One of the things I have realised whilst working with the collections is how inspirational traditional milling has been to a huge variety of artists. This beautiful watercolour comes from one such artist.
This week I have been working on the book Windmills, a collection of watercolours and poetic anecdotes by the internationally renowned artist Frank Brangwyn. One of the watercolours will soon be featured on the website as one of our new gems, but I had to take this opportunity to share with you another of these beautiful works of art.
‘It was originally a fine masculine affair, strong, austere, frowning – a very buccaneer of a windmill, divorced from human sympathies and fighting a solitary battle against the implacable forces of nature. It gave up the ghost years ago, when worn out by ceaseless toil and struggle, it stood there in black armless majesty, battered into defeat, its sinister face spattered nightly with the blood of dying suns’.
– Frank Brangwyn, Windmills (1923)
This watercolour is of St Benet’s Abbey Mill in Norfolk, which was originally built to grind oil before being converted to power a drainage pump. What is so evocative about this image is that it depicts a disused mill within the ruins of the Abbey gateway, reflecting the continuously changing landscapes around us. The beautiful union created by the 18th Century mill sitting alongside the 9th Century Abbey ruins helps to narrate the patchwork of stories sewn by the people who have lived and worked in the area throughout the centuries.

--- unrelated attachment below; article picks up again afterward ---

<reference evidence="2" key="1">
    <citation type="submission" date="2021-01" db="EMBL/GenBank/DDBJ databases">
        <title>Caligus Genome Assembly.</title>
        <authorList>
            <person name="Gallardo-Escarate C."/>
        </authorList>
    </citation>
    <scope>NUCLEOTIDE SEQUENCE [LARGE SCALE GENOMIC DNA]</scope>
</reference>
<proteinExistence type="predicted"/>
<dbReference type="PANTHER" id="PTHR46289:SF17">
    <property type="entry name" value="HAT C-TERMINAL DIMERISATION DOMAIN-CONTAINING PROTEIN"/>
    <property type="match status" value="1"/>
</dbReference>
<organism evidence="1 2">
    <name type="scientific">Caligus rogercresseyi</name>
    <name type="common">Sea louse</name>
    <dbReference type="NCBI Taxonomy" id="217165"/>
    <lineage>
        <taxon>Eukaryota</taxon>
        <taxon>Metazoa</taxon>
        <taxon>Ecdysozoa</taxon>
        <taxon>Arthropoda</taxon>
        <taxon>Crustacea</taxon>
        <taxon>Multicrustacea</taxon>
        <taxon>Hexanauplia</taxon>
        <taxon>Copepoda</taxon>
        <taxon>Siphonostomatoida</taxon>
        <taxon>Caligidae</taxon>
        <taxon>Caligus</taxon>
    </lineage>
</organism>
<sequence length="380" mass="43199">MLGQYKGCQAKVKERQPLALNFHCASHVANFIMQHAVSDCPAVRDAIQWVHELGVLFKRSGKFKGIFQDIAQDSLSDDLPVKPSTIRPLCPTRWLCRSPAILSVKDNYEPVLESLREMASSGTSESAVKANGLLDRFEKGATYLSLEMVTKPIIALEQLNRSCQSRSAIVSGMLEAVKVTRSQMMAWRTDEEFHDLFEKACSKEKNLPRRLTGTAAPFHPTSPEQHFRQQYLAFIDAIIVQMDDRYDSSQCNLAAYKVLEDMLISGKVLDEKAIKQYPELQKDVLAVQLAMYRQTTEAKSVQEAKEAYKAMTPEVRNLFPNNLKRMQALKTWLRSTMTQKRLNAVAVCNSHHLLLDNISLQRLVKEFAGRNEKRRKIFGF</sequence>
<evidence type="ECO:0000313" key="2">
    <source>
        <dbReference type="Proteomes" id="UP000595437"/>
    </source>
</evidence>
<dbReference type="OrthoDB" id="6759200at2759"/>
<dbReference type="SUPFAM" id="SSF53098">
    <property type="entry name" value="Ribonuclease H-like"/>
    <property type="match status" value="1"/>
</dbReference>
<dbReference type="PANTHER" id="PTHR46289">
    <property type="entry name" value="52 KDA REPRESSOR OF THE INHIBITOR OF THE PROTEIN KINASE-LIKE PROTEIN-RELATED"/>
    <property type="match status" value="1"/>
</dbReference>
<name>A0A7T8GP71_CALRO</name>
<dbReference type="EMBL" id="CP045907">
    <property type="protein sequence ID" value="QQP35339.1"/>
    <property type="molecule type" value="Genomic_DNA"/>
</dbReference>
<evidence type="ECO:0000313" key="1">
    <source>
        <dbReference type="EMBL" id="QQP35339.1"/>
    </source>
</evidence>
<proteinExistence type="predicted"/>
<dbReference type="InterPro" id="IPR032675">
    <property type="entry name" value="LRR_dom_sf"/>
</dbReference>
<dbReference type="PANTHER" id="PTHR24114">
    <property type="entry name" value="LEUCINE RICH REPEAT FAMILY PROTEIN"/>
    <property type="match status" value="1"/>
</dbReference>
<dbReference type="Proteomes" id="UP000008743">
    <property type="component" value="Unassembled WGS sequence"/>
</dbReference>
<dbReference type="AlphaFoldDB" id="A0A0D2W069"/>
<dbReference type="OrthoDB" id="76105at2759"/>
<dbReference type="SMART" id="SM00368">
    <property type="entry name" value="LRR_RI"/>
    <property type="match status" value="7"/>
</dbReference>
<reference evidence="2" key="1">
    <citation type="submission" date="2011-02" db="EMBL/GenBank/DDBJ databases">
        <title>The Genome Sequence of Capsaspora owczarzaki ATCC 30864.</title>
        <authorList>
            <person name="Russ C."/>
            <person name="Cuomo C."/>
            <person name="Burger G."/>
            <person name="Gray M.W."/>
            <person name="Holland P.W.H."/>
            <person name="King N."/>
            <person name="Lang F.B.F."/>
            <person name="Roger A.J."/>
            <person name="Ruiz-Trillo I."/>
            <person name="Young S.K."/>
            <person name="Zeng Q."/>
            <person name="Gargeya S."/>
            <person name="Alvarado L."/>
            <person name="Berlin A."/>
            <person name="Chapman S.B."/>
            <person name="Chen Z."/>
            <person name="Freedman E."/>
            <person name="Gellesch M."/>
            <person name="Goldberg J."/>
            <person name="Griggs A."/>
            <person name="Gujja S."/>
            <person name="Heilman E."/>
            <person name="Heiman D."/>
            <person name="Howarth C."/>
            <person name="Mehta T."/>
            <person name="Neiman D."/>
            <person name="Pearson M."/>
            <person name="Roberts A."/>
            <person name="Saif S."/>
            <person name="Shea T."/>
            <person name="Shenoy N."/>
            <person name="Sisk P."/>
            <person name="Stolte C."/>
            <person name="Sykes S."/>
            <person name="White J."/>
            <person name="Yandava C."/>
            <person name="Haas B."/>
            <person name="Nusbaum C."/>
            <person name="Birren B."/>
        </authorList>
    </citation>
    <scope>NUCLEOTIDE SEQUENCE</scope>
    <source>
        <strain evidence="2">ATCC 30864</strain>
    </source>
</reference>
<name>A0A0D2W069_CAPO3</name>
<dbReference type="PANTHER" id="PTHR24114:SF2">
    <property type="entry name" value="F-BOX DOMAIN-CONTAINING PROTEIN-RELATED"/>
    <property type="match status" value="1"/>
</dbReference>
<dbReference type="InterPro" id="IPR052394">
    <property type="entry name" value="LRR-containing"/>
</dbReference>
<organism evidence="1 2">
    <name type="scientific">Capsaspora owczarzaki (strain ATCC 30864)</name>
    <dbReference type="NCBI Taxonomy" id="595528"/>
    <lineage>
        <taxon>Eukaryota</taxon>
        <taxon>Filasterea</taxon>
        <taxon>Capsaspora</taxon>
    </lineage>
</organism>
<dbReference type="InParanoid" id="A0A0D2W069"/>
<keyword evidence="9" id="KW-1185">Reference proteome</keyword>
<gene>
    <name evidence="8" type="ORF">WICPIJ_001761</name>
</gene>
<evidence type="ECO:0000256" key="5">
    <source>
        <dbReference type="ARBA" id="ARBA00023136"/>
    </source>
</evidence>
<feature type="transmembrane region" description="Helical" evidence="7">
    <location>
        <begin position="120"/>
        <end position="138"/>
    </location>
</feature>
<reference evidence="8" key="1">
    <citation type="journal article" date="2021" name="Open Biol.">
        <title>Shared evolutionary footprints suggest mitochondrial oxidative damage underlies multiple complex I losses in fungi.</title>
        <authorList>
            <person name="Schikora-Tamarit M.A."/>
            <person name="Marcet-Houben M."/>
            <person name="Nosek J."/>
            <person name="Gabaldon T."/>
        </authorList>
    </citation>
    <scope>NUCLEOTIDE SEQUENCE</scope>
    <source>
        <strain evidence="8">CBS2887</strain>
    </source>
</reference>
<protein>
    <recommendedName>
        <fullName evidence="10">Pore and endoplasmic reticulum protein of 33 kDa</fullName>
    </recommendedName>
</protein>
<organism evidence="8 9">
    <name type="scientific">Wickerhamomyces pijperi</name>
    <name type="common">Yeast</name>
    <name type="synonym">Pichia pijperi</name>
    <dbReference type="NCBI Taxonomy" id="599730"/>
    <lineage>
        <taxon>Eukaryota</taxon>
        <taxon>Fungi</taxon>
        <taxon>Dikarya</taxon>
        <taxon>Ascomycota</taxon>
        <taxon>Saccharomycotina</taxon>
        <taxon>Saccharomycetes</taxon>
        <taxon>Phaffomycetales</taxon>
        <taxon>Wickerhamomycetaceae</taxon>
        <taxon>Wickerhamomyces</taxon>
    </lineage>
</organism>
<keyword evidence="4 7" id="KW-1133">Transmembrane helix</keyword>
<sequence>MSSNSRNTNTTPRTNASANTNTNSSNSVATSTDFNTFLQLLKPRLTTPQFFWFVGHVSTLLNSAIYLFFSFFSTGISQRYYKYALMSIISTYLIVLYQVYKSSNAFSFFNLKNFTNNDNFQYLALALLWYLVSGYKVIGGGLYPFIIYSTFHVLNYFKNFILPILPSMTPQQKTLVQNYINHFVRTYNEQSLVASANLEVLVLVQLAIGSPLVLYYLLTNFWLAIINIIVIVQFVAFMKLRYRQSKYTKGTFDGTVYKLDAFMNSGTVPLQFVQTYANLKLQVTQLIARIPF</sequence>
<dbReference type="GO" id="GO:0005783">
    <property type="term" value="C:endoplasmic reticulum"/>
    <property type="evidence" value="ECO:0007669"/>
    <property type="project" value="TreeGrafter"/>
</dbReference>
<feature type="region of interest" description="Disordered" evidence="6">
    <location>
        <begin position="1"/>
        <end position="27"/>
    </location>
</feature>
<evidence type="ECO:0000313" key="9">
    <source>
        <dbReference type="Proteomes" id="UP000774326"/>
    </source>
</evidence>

Usually Brangwyn uses much brighter and more vivid colours in his work, but his use of a more muted palette in this image helps to draw the two ruins together, as well as conveying a sense of noble decay. The watercolours are accompanied by moving and poetic accounts of the mills, giving us a real sense of Brangwyn’s attachment to the mills and millers who inhabit a world now lost.